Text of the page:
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Freddy Cole, performer who emerged from Nat's shadow, dies at 88
In a photo by Allen Lyons, Freddy Cole performs with his combo at a jazz festival in Edmonds, Wash., March 4, 2011. Cole, a pianist and vocalist who spent much of his musical life in the shadow of his brother Nat King Cole, but whose durable talents carried him through a triumphant late-career resurgence, died on Saturday in Atlanta. He was 88. Allen Lyons via The New York Times.

by Giovanni Russonello

NEW YORK (NYT NEWS SERVICE).- Freddy Cole, a pianist and vocalist who spent much of his musical life in the shadow of his brother Nat King Cole, but whose durable talents carried him through a triumphant late-career resurgence, died Saturday in Atlanta. He was 88.

The cause was complications of a cardiovascular condition, his manager, Suzi Reynolds, said.

Cole leaned toward a more explicitly bluesy style than his brother, who started out playing lively jump blues in the 1930s before mellowing out his sound and becoming one of the most popular crooners of the 20th century. Freddy Cole sang in a plain-spoken manner, always eye-to-eye with his audience, in a way that Nat — whose voice was floating, mythic, serene — never did. The title of Freddy Cole’s debut album, “Waiter, Ask the Man to Play the Blues” (1964), reflected the smoky barroom aura of his music.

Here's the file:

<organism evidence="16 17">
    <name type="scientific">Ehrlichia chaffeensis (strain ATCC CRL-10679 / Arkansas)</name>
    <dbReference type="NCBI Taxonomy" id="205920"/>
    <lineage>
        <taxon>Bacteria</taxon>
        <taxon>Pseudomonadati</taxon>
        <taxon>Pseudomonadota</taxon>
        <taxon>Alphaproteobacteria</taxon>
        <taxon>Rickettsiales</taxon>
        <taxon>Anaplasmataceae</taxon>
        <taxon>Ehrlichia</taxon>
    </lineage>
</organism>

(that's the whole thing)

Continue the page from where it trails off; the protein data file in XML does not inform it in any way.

Yet there was no mistaking the affinity between their vocal styles: warm and welcoming, every syllable enunciated with loving care and an inner glow. For Freddy, that resemblance proved a blessing and a curse.

As he aged, he embraced it — even as his voice accrued a slightly weather-beaten quality that Nat, felled at 45 by lung cancer, never had the chance to develop. In Freddy’s case, the markings of age only added to his elegance and expressiveness. In a 1999 profile for The New York Times, critic David Hajdu called him “one of the few male jazz singers these days who is still, at 67, at the height of his powers.”

Cole was nearing his 60th birthday by the time he finally stepped forward and firmly declared his musical independence. And when he did, it was with a wink.

In 1991, Sunnyside Records released “I’m Not My Brother, I’m Me,” Cole’s first album to get widespread attention. On the title track, a strutting second-person testimonial written at the beginning of his career, he sings:

Well, I’m here to entertain you, in my own special way

And if I sound like Nat, well, what can I say?

Now, I offer no apology,

Because I am not my brother, I’m me.

But at the same time, he included a medley of his brother’s songs, followed by “He Was the King,” a tender tribute. Backed by a guitarist and a bassist — the format of Nat’s renowned trio — he sounded utterly willing to play ambassador and champion of his brother’s legacy.

With that album, he finally struck a comfortable balance: He made his disavowal a part of the act.

“The case of Freddy Cole is unique in contemporary music,” Hajdu wrote, “because his little-brother status appears to be both his lifeline and a shackle.”